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Manuel María Gándara de Gortari

Lifespan: (1801 – 1878)
Profession: Governor, politician


Manuel María Gándara de Gortari (1801-1878) was a governor of Sonora. He was born in Mineral de Aigame, Sonora. He was son of Spanish parents Juan Gándara and Antonia de Gortari who were expelled from Mexico in the late 1820s for being Spanish along with most of their children. Brothers Manuel María and Fran¬cisco stayed on for having been born in the country. He was landlord of the haciendas of Bamuri and Topahue which had a flour mill. During the 1829 invasion of Brigadier Isidro Barradas, Manuel María Gándara was named as depository of the funds collected in Sonora and he was entrusted with the funds of Ures from 1829-1833. He was deputy to the Constituent Congress of the State and was treasurer of the Supreme Tribunal of Justice for two years. He took part in the rebellion headed by Leonardo Escalante y Mazón, to return the capital of Sonora to Hermosillo. President Anastasio Bustamante named him Constitutional Governor of the Department of Sonora at the end of November 1837. However, one month later he defected and seconded the federalist rebellion headed by General José Urrea, Commander General of the State, only to fight against Urrea in May 1838 defeating him in Sonora. Gándara served as Constitutional Governor and Commander General of Sonora (1838). In 1839 Gándara personally directed the campaign against the Opata Indian uprising and crushed it. In October 1841, he recognized the government of General Antonio López de Santa Anna resulting from the Triangular Revolt which led to the fall of Anastasio Bustamante. Local tensions between Gándara and Urrea were reignited in 1842 and Gándara led an uprising with the support from the indigenous tribes of the region. Thereafter, Gándara would be pursued by the law and would find himself in and out of prison on a number of occasions. In 1845 with close acquaintances and partisans, he initiated a new revolt which was quashed. However, when the federal system was re-established in 1846 he was elected Constitutional Governor of Sonora and took up this post on 5 May 1847. He put forward a new Local Constitution on 13 May 1848. In 1841 he was designated as Interim Governor but did not take possession. In 1852 he seconded the pronunciamientos the were launched against President Mariano Arista. He supported the santanista dictatorship of 1853-55 and was named a Knight of the Order of Guadalupe. On 20 April 1854 he handed over the command of Sonora to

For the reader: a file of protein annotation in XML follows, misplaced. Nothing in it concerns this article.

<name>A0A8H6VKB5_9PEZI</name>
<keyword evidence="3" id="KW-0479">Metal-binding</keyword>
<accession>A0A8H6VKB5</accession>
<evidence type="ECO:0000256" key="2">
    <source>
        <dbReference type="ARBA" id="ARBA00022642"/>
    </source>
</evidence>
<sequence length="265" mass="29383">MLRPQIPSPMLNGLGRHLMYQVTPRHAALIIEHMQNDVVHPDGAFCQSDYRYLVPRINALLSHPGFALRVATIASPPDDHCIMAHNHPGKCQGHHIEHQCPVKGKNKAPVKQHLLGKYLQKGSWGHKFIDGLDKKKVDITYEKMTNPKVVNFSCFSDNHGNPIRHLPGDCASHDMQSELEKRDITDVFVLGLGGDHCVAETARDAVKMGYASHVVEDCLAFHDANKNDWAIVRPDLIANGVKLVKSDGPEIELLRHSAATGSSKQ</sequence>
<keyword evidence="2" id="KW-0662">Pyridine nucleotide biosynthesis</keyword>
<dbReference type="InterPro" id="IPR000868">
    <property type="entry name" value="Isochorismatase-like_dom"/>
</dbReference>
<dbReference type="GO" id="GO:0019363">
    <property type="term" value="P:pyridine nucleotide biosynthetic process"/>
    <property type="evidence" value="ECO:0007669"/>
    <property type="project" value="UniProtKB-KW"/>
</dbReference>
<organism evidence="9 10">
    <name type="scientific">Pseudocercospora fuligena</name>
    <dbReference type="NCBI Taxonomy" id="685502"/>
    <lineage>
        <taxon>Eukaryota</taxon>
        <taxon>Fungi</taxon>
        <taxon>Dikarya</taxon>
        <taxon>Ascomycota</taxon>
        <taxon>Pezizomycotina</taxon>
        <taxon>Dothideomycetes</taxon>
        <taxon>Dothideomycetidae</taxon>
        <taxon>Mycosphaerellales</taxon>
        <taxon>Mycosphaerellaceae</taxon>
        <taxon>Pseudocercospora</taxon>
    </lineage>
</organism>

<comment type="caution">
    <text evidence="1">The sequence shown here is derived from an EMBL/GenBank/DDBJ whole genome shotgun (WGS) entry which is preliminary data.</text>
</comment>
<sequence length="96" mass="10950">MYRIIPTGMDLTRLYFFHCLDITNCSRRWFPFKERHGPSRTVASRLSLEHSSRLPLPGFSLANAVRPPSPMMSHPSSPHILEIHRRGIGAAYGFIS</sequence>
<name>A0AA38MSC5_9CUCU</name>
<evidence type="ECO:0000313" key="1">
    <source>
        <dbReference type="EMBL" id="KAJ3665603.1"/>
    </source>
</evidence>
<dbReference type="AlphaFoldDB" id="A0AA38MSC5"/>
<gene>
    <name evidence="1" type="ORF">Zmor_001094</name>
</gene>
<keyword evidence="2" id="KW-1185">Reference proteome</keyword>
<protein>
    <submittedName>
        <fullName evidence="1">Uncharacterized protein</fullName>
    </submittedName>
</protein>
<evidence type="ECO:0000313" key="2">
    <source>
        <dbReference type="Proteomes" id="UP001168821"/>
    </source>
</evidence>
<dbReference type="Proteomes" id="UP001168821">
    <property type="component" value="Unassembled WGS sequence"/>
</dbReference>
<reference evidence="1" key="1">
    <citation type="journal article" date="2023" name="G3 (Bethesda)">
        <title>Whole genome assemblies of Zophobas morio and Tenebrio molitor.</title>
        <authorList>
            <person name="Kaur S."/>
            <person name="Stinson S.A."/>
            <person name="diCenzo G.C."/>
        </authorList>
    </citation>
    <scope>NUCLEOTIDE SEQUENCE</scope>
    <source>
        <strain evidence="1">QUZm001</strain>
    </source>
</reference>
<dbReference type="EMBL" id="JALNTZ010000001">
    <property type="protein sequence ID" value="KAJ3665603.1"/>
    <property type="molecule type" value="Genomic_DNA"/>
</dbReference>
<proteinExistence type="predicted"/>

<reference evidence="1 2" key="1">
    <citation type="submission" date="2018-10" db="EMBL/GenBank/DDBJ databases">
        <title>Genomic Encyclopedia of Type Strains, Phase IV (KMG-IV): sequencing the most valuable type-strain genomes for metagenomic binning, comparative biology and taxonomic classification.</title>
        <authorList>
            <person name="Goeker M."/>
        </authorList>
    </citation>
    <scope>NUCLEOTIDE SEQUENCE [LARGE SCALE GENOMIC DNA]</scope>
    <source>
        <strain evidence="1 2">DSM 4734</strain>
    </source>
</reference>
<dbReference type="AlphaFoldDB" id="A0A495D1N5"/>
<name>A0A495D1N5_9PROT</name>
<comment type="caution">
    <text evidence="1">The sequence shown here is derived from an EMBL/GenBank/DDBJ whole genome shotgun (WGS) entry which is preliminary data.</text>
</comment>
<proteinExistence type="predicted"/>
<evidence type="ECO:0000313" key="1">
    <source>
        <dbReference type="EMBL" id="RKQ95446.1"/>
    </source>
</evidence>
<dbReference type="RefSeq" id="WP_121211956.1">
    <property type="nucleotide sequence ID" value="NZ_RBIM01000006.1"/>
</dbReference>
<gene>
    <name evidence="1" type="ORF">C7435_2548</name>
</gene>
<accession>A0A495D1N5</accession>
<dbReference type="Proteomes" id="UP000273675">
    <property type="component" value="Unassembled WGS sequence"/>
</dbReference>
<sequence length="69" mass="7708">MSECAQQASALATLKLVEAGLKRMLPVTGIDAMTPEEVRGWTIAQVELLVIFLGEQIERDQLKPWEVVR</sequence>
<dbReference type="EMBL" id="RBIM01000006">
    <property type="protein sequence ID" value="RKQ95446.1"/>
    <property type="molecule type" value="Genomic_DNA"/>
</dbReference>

General Yáñez. In 1855 he seconded the Plan of Ayutla and shortly afterwards regained the military and political leadership of Sonora. He promulgated the Organic Statute and renounced. President Comonfort named him Brigadier General. He rebelled again and surrendered but soon after headed another revolt.He seconded the Plan of Tacubaya of 1858. He was then defeated and took refuge in Chihuahua. Zuloaga named him Governor and Commander General and he marched on towards California, waiting for the opportunity to rebel. Governor Pesqueria ordered that he give up his privileges to compensate for the injuries that he caused in his State. In Sinaloa he joined the conservatives Inguanzo and Arteaga and when they were defeated he took refuge in Arizona where he rose up against the cacique Juan Tanori. He supported the French intervention and the Regency, and promoted imperialist movements in the north, recognising Emperor Maximilian and in September 1865 he was reinstated as Brigadier General and Knight of the Order of Guadalupe. In 1866 the order was given by General Manuel Gamboa to restore Gándara’s privileges. In August 1866 Maximilian named him as Imperial Prefect of the Department of Sonora but he did not take up this post. He left the State and marched to take refuge in Tepic with Lozada. In 1867 he tried to justify his service to the Republic but they caught up with him in San Blas on 13 May 1868 and he was sent to San Luis Potosí. On 12 October he was permitted to go to Mexico City and on 9 June 1870 he was given his liberty. He died in the City of Hermosillo, Sonora, in 1878.


Author of
Manifiesto de Manuel María Gándara (30 April 1841; Ures, Sonora)

Signatory of
El Primer Cuerpo de Ejército y la Guarnición de Guadalajara, protestan contra el Manifiesto del Lic. Benito Juárez (19 August 1859; Guadalajara, Jalisco)